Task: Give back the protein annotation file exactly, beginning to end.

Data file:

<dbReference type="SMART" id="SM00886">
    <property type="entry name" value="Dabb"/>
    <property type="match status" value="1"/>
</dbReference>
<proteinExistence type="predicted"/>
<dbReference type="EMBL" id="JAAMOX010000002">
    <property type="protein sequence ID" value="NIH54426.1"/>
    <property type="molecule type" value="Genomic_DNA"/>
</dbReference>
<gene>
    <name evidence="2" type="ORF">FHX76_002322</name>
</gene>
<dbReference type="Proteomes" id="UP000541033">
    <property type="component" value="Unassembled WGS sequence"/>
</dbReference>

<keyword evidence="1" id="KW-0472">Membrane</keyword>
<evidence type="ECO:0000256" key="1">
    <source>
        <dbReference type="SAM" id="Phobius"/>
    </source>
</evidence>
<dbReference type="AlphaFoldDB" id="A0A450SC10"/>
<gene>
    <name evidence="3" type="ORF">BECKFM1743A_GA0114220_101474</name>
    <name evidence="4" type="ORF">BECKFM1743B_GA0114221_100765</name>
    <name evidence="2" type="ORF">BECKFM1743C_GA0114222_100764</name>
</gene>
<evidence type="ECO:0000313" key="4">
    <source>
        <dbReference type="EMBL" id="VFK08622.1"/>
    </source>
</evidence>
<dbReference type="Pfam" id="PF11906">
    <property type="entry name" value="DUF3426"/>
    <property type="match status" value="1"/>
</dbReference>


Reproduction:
<dbReference type="SMART" id="SM00886">
    <property type="entry name" value="Dabb"/>
    <property type="match status" value="1"/>
</dbReference>
<proteinExistence type="predicted"/>
<dbReference type="EMBL" id="JAAMOX010000002">
    <property type="protein sequence ID" value="NIH54426.1"/>
    <property type="molecule type" value="Genomic_DNA"/>
</dbReference>
<gene>
    <name evidence="2" type="ORF">FHX76_002322</name>
</gene>
<dbReference type="Proteomes" id="UP000541033">
    <property type="component" value="Unassembled WGS sequence"/>
</dbReference>

<keyword evidence="1" id="KW-0472">Membrane</keyword>
<evidence type="ECO:0000256" key="1">
    <source>
        <dbReference type="SAM" id="Phobius"/>
    </source>
</evidence>
<dbReference type="AlphaFoldDB" id="A0A450SC10"/>
<gene>
    <name evidence="3" type="ORF">BECKFM1743A_GA0114220_101474</name>
    <name evidence="4" type="ORF">BECKFM1743B_GA0114221_100765</name>
    <name evidence="2" type="ORF">BECKFM1743C_GA0114222_100764</name>
</gene>
<evidence type="ECO:0000313" key="4">
    <source>
        <dbReference type="EMBL" id="VFK08622.1"/>
    </source>
</evidence>
<dbReference type="Pfam" id="PF11906">
    <property type="entry name" value="DUF3426"/>
    <property type="match status" value="1"/>
</dbReference>